US-China trade deal headlines dominated Friday trading, but even with President Trump hosing down some inherent optimism, US equities still managed to closer higher, while US Treasury yields also nudged up.
The USD’s yield advantage proved to be the swaying factor in currency markets, seeing broadly based gains, driving the NZD down further and ending at a fresh three-week low.
Optimism on the pending US-China trade deal faded on Friday after President Trump said that he hasn’t yet agreed to remove tariffs on imported Chinese goods as part of the first phase of a US-China trade deal. He said “I haven’t agreed to anything…China would like to get somewhat of a rollback, [but] not a complete rollback because they know I won’t do it.” This followed comment a day earlier by China’s Ministry of Commerce that negotiators had discussions and agreed to remove the additional tariffs in phases as progress is made on the agreement, which was later confirmed by Trump’s economic advisor Kudlow. At the end of the day, it is Trump’s view that counts.
A rollback of at least some tariffs is a precondition for China to sign a trade deal. This was highlighted by the Global Times, where the editorial content is used as a mouthpiece for the country’s leadership. It said that “What President Trump said is not what the markets expect. But he said ‘the US hasn’t agreed to a rollback of tariffs’. It’s not a flat denial. What’s certain is that if there’s no rollback of tariffs, there will be no phase 1 deal”.
Trump’s comments had a negative impact on US equities, seeing the S&P500 down as much as 0.4%, before a recovery saw it close up 0.3%, close to the intraday record high set the previous session. That took the weekly gain to 0.9%, the fifth consecutive weekly increase. Optimism abounds that a trade deal will eventually be signed, in the course of time. The equity market remains resilient to the higher interest rate environment, betting that a deal will see growth recover. The US 10-year rate traded a 1.89-1.95% range, and closed at the higher end, up 3bps from the NZ close to 1.94% and taking the sell-off for the week to a chunky 23bps.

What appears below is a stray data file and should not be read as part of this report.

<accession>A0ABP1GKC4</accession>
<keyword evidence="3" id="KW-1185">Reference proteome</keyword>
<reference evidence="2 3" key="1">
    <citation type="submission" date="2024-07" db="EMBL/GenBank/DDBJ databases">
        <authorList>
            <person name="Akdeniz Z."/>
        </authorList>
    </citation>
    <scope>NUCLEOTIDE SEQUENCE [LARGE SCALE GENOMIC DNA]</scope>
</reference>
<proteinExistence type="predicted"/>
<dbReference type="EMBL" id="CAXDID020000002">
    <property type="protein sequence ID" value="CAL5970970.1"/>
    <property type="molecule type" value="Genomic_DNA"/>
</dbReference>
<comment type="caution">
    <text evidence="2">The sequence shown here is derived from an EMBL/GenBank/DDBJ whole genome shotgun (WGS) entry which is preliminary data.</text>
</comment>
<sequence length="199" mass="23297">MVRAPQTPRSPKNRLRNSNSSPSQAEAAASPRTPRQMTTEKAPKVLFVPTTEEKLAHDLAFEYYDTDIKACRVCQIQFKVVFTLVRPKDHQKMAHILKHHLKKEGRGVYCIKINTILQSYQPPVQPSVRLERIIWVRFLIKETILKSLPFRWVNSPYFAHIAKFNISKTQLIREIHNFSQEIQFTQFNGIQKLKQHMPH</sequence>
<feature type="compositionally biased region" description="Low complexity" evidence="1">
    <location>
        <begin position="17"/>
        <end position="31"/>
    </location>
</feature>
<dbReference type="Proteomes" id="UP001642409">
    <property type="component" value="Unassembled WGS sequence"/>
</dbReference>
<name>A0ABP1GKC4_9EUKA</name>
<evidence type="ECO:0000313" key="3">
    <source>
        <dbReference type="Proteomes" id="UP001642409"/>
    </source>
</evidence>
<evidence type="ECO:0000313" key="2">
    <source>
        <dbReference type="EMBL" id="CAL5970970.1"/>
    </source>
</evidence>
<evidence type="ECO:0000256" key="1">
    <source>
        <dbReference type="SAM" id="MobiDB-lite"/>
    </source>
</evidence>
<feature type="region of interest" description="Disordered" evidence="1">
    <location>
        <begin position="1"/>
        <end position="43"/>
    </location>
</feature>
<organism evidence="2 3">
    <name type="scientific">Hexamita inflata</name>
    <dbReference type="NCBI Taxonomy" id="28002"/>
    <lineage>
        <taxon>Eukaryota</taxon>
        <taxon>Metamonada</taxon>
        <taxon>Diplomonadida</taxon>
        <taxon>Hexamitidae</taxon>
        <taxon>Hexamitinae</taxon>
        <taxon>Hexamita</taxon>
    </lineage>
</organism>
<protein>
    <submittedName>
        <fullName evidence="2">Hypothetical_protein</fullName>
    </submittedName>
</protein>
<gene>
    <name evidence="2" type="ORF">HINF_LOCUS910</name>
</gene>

Higher US rates have supported the USD this week and Friday was no exception, seeing the greenback make broadly based gains. USD/JPY was an exception, remaining flat around 109.25, while EUR and GBP fell by 0.3% to 1.1020 and 1.2775 respectively.
The NZD and AUD underperformed for the day, down 0.5-0.6%, to 0.6330 and 0.6860 respectively. The RBA’s Statement on Monetary Policy contained projections of both headline and core annual inflation now expected to remain below the 2-3% inflation target for the entire two-year forecast period, even under its optimistic growth projections which showed growth accelerating from 1.4% in mid-2019 to 3.1% by the end of 2021. The Bank reiterated its line that it was prepared to ease monetary policy further if needed, but said there was time to assess the effects of the recent easing of monetary policy as well as global developments.
It’ll be the turn of the RBNZ this week to deliver its latest policy statement, with OIS pricing implying a 64% chance of a 25bps rate cut. This probability closely resembles economist expectations, with 12 out 18 surveyed by Bloomberg expecting a cut, and the remainder picking no change. NZ rates are heading higher anyway, while the yield curve is steepening, driven by global forces. NZ’s 10-year swap rate closed up 7bps on Friday to a 3-month high of 1.54%, while the 2-year swap rose by 3bps to 1.06.
In economic news, China trade data were better than expected, particularly on the export side, which showed higher exports in October after seasonal adjustment. Strong CPI inflation was fuelled by soaring pork prices, while PPI inflation showed further signs of deceleration, consistent with the theme of China exporting deflation to the rest of the world. US consumer sentiment data were broadly in line.
The global economic calendar is looking heavy this week, but starts off on a quiet note, with UK GDP data tonight of only moderate interest, ahead of the 12 December snap general election.